Pointing to the complaint she filed with the court in Illinois, Frederick said Williams wrote a letter [PDF] to a supervisor complaining about the poor race relations at the school and, as a result of that letter, he was told he had to relocate to Indianapolis. That's how the whole thing started, she said. His working remotely has always been a condition of his employment.The school, she said, knew he could not do that because of parental obligations requiring him to remain in Illinois.Frederick said the school has been subject to several discrimination claims over the past two years. It's a sad situation, she said.The complaint filed by Williams alleges he, as an African American, was paid less than workers of other racial or ethnic backgrounds.Rather than support Williams in his position of IT Systems Administrator, Defendants intentionally discriminated against Williams by refusing to allow Williams to participate in work-related training; paying Williams less than his co-workers, subjecting Williams to unwarranted scrutiny, refusing to promote Williams to management – all the while requiring him to perform the job of manager – holding secret meetings so as to hide the promotion of others from Williams, making it uncomfortable, humiliating and almost impossible for Williams to do the job he was assigned to do, Williams' complaint says.
It further alleges that Williams' objections to unfair treatment brought retaliation, like the requirement that he track all his duties and time in 15 minute increments, something only one other employee, another African American, was required to do.Williams, according to court documents, resides in Illinois due to a joint parenting agreement and had for years been allowed to work remotely under his contract with ACE. The school's actions against him, his complaint suggests, are retaliatory.In September, the Marion County Superior Court judge hearing the school's case in Indiana issued a default judgement of almost $250,000 after Williams did not appear in court, according to the Indianapolis Star.Frederick said she could not immediately confirm the details of the judgement in Indiana. ACE's attorneys were not immediately available to address the issue.Williams' complaint claims he cannot afford to represent himself in Indiana and has been unable to obtain legal representation there.In an emailed statement, Melissa Markovsky, senior director of communications and marketing for ACE, said the school has a policy of not commenting on pending legal issues.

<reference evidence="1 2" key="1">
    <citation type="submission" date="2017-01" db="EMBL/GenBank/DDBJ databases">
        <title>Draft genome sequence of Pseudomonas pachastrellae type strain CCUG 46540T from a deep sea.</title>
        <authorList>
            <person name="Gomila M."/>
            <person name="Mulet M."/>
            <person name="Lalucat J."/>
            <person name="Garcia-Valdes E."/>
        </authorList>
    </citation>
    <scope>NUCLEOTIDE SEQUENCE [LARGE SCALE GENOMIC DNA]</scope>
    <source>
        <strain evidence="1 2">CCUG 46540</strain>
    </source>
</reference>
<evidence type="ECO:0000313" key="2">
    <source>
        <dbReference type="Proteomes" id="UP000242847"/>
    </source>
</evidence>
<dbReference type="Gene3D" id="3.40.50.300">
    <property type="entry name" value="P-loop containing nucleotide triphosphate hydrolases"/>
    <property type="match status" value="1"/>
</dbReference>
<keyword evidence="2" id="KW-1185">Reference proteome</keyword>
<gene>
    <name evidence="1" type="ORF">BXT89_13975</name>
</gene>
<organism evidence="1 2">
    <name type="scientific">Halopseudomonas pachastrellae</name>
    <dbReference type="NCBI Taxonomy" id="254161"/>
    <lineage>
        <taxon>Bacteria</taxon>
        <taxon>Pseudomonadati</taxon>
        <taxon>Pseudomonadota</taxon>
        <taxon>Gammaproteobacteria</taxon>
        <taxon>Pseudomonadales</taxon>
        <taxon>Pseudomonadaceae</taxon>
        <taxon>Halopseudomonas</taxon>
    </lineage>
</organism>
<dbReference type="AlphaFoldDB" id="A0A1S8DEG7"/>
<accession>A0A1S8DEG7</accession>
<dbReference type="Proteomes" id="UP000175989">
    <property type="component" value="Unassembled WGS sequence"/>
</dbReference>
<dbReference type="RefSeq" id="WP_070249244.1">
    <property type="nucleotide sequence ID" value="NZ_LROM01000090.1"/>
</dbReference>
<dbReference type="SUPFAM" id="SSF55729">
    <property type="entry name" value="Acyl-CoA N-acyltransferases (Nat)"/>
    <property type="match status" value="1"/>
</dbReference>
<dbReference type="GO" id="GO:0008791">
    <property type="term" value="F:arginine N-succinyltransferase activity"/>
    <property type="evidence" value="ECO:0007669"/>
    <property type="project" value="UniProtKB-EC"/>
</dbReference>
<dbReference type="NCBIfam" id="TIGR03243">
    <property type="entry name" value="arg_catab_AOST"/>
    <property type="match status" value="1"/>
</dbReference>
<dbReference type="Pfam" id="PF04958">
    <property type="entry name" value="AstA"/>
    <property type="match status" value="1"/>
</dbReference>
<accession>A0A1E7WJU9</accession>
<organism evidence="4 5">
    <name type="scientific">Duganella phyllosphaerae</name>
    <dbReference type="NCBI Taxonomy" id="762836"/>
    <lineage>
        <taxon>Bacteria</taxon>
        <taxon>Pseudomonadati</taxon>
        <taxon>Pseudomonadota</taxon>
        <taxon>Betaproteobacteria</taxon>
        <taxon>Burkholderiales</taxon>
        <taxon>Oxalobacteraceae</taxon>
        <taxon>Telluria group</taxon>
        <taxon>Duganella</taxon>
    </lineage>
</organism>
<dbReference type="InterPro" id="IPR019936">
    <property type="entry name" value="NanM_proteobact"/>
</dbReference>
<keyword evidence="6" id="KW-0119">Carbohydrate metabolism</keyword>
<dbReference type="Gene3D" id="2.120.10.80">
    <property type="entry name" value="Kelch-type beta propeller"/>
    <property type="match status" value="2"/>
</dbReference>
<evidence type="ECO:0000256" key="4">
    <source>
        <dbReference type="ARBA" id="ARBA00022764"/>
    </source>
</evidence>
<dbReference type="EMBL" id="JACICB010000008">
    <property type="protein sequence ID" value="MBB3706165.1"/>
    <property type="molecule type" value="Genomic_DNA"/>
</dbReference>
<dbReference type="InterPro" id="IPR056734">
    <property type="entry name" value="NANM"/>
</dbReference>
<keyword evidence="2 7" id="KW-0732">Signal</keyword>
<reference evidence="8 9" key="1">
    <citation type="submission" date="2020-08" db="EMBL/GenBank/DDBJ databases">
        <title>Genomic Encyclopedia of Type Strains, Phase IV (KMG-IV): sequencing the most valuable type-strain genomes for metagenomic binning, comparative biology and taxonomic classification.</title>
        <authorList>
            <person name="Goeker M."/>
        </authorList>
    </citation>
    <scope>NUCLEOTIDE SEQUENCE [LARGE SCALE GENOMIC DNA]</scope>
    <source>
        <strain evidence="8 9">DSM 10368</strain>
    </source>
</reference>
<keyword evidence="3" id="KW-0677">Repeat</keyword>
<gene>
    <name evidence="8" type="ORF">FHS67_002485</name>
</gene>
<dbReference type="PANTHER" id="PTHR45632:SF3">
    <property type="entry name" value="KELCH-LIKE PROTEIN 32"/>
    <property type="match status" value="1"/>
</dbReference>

As this case is moving through the court system, we are not able to discuss the lawsuit at this time, she said. What we can affirm is that we have taken steps to ensure that our information technology policies are more effectively implemented moving forward in order to mitigate a future circumstance similar to this incident.Belgian data governance business Collibra has today announced the closure of its Series C round, almost tripling its venture capital funding.Collibra was founded in 2008, but as a European company did not follow the typical Valley model of growth and was, according to CEO and co-founder Felix Van de Maele, already cash-flow positive/profitable before its Series B funding round led by Index Ventures.Van de Maele told The Register that, at the time of its Series B, the company jumped at the opportunity to go into growth mode. Van de Maele added that the business didn't expect to raise [this Series C round], but got a lot of inbound interest from investors and decided to pursue the opportunity to build a category defining company.Leading the unexpected $50m round of funding — which has taken total venture investment in the company to over $75m — was the exclusive billionaires' investment advisory group, Iconiq Capital, which Collibra has provided with a board seat to be occupied by general partner Matt Jacobson.
Iconiq Capital, which counts Mark Zuckerberg, Lakshmi Mittal and Jack Dorsey among its muchos-moneyed members, describes itself as a global multi-family office and merchant bank for a group of influential families.Also joining the board, as an observer, is general partner at Battery, Dharmesh Thakker. Battery had participated in the round alongside return backers Dawn Capital, Index Ventures and Newion Investments.Van de Maele told The Register that Collibra would be spending the $50m accelerating the business's investment in growth, which he added has seen it grow from about 70 to 200 people in the last year and triple its revenue in the same time to between 10 and 100 million.Collibra is seeing a lot of use-cases for data governance, according to Van de Maele, across a lot of verticals and not just its bread-and-butter territory of compliance within the financial industries.Growth will remain on the cards for now, the CEO said, stating that while there was a plan to profitability based on this round, there always is.So that's what we're executing against, he continued, and while there may be more funding rounds in the future, there's no plans for such rounds at the moment.